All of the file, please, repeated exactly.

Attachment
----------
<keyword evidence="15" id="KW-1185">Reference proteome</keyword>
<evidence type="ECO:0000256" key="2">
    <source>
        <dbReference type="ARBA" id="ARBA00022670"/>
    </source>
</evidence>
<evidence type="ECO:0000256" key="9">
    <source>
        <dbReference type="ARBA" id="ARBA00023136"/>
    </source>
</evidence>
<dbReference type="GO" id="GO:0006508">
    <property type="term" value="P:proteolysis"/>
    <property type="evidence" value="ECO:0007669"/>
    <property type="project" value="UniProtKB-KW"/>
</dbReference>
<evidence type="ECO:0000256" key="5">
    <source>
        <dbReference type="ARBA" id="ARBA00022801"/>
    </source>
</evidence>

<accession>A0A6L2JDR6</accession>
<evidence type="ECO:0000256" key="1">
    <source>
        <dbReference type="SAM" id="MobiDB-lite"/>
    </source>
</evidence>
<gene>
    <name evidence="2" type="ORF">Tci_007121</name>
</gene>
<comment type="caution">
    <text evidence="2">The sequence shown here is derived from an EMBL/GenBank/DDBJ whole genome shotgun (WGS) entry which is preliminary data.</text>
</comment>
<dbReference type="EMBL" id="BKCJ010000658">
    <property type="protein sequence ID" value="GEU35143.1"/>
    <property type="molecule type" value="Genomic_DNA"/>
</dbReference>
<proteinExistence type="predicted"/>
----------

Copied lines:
<keyword evidence="15" id="KW-1185">Reference proteome</keyword>
<evidence type="ECO:0000256" key="2">
    <source>
        <dbReference type="ARBA" id="ARBA00022670"/>
    </source>
</evidence>
<evidence type="ECO:0000256" key="9">
    <source>
        <dbReference type="ARBA" id="ARBA00023136"/>
    </source>
</evidence>
<dbReference type="GO" id="GO:0006508">
    <property type="term" value="P:proteolysis"/>
    <property type="evidence" value="ECO:0007669"/>
    <property type="project" value="UniProtKB-KW"/>
</dbReference>
<evidence type="ECO:0000256" key="5">
    <source>
        <dbReference type="ARBA" id="ARBA00022801"/>
    </source>
</evidence>

<accession>A0A6L2JDR6</accession>
<evidence type="ECO:0000256" key="1">
    <source>
        <dbReference type="SAM" id="MobiDB-lite"/>
    </source>
</evidence>
<gene>
    <name evidence="2" type="ORF">Tci_007121</name>
</gene>
<comment type="caution">
    <text evidence="2">The sequence shown here is derived from an EMBL/GenBank/DDBJ whole genome shotgun (WGS) entry which is preliminary data.</text>
</comment>
<dbReference type="EMBL" id="BKCJ010000658">
    <property type="protein sequence ID" value="GEU35143.1"/>
    <property type="molecule type" value="Genomic_DNA"/>
</dbReference>
<proteinExistence type="predicted"/>